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On November 14, 2018, Tasnia Huque commented on Can Additive Manufacturing become a powerful humanitarian technology? :

The use of this technology in helping with disaster relief is truly inspiring – thank you for sharing! I wonder if Field Ready can leverage learnings from one disaster relief occasion to implement into other regions that are newly impacted. This may help foster a faster relief system, although I am certain there will always be unique local product needs. I also like the training aspect of the platform as disaster prone areas typically see recurrence of severe events (bangladesh lands eroding away via flooding for example). Via training, the company can ensure the methodology scales over time quicker, although I am not sure if the costs associated with training is a sustainable one for the business.

On November 14, 2018, Tasnia Huque commented on Open Innovation in the NFL: Player Safety :

I would focus on football safety only in the short-term, only because the game is unique in its potential for severity of impact.I worry that without an extremely narrow focus, the research and development time will take much longer than we would like to solve for this important issue. Alongside providing funding, the NFL should be open and receptive to helping entrepreneurs test out new helmet technology on the actual field, and share learnings with the entrepreneurial community. This can be particularly helpful to address shortcomings, and to ensure others can avoid common mistakes to get to faster development.

On November 14, 2018, Tasnia Huque commented on Additive Manufacturing at Ford: A Long Way from the Model T :

Ford’s utilization of 3D printing for prototyping, as you mentioned, is not new, and has existed in the overall automotive industry (especially in Japanese factories) for decades, although costs of employing such a technology has certainly dramatically decreased. I found your comment on the possibility of using this technology to make something in the actual physical car (beyond the prototyping phase) quite interesting. Not sure if feasible from a scaled production process perspective, but perhaps Ford can capitalize on consumers’ obsession with “personalization” today and add touches that are unique to a particular consumer (initials on the car)?

Interesting read after the Alibaba case! I don’t believe e-commerce will totally eliminate the offline channel. There will always be the desire to inspect certain products before a purchase, especially with higher ticket items. Retail stores do need to invest in a better and augmented in-person experiential experience. How Amazon is doing so with their technology-enabled human free checking system in Seattle is a great example.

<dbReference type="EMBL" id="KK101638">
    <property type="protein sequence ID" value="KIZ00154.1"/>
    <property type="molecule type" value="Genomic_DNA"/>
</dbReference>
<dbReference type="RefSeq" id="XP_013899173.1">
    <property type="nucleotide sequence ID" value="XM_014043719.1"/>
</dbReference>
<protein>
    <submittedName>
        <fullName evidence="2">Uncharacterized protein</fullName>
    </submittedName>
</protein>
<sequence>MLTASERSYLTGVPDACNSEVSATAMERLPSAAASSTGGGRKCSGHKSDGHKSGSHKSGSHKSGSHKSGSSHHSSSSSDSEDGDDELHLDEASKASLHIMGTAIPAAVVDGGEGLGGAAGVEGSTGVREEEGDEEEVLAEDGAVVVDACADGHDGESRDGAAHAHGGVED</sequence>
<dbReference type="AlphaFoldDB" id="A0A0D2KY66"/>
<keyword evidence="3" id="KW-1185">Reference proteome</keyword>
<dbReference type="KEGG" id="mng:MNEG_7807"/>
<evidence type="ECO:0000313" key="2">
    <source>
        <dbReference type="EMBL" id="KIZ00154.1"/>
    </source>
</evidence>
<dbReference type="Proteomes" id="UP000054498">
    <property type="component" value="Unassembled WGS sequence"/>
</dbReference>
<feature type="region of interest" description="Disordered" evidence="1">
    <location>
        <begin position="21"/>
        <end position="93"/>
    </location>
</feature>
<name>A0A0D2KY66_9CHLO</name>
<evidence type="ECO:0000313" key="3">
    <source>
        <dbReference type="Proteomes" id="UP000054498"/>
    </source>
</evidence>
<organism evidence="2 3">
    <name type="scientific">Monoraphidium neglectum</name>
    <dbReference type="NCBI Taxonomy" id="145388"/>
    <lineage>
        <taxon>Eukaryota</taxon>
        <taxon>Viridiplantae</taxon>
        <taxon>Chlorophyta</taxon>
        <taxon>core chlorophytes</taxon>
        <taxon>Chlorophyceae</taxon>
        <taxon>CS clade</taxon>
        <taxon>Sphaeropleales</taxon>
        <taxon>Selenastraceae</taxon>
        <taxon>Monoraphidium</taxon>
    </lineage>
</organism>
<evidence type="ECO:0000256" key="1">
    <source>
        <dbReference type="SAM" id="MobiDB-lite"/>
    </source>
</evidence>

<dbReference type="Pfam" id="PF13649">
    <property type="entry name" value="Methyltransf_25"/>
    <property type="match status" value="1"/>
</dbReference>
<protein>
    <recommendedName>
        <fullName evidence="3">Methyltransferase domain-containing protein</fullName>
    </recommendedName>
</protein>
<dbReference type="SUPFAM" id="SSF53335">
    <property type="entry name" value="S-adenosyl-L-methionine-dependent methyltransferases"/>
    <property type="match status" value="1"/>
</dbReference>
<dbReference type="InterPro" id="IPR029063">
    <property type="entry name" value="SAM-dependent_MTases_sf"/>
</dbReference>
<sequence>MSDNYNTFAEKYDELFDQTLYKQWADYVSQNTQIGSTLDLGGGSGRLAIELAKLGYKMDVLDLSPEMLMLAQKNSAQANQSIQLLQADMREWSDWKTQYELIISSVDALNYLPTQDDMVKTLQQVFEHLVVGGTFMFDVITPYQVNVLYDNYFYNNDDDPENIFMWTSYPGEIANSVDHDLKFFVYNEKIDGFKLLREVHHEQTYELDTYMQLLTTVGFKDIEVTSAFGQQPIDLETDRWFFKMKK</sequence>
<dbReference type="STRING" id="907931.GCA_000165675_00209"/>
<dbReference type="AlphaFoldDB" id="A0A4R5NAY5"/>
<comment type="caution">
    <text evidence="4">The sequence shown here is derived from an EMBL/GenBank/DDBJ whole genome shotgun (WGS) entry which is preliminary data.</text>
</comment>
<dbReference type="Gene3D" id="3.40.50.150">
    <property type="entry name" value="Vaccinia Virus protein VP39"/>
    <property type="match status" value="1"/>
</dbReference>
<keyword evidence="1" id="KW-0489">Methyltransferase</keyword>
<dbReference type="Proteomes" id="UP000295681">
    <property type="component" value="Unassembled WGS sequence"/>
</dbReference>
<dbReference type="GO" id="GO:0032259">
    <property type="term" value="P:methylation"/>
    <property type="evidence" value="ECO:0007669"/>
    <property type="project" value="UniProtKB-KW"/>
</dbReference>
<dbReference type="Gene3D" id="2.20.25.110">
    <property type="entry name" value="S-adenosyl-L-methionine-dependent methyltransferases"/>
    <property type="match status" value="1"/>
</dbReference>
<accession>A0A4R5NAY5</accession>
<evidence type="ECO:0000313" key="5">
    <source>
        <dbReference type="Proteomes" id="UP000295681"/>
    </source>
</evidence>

From a competitive perspective, I do think Carrefour needs to create a better “ordering experience” (one of the advantages Alibaba gained in the Chinese market), for the local community. Amazon is too well-funded and because of the acquisition of a local player, less likely to make errors similar to eBay when they entered a foreign economy. Building trust as one of the local companies can perhaps help in the overall MENA region.

I really like how you raise the balance between quantity and quality of ideas for OpenIDEO. I do think if they truly want to impact social change through the power of open innovation, and are marketing OpenIDEO as such, they need to take a stronger role on helping execute on the idea. This can be by simple approaches even – i) if and when funding received, the recipient needs to work on project for at least a year (or more, depending on scale) ii) IDEO will help with resources that are low-hanging fruit to help the recipient achieve her project goals (perhaps office space in international locations). iii) recipient will revert back on project outcome after a certain period of time. These actions may also help limit submissions from people who are not truly committed on executing the idea. If successful, IDEO can also look to partner with government agencies and non-profits to help with funding.

Great read! It does seem Spotify’s natural extension would be to start providing label or publisher services, but if one is to learn from Netflix’s approach, it is not without it’s risks. Labels with music catalogues who are sharing rights with Spotify to stream the content will feel alienated if Spotify, as their distributor, starts wanting to eat their lunch. Making content can be extremely expensive (as we saw during the Netflix case!), although music certainly less so than film/TV content. There are other areas Spotify can however expand to that would not alienate their suppliers – providing a cloud platform for artists to create music online (Splice as the current market leader) or enabling easier dialogue between artists and the consumer through live collaborative radio (Stationhead for example). I also think they might even have a shot on becoming the go-to-platform for podcasts (6% current market share), even though Apple with its current ~65% market share will be a domineering hindrance en route.

On November 13, 2018, Tasnia Huque commented on Volition: Crowdsourcing Innovation in the Beauty Industry :

Thanks for commenting, Mike! 100% agree that a lot of this will depend on brand and how consumers identify with it (full loop with 4Ps from Marketing)! It is interesting because the “innovators” also end up helping market the product (thus helping Volition decrease it’s overall CAC) by sharing with friends and family to increase the up-votes, and so embodies aspects of the Kickstarter model too.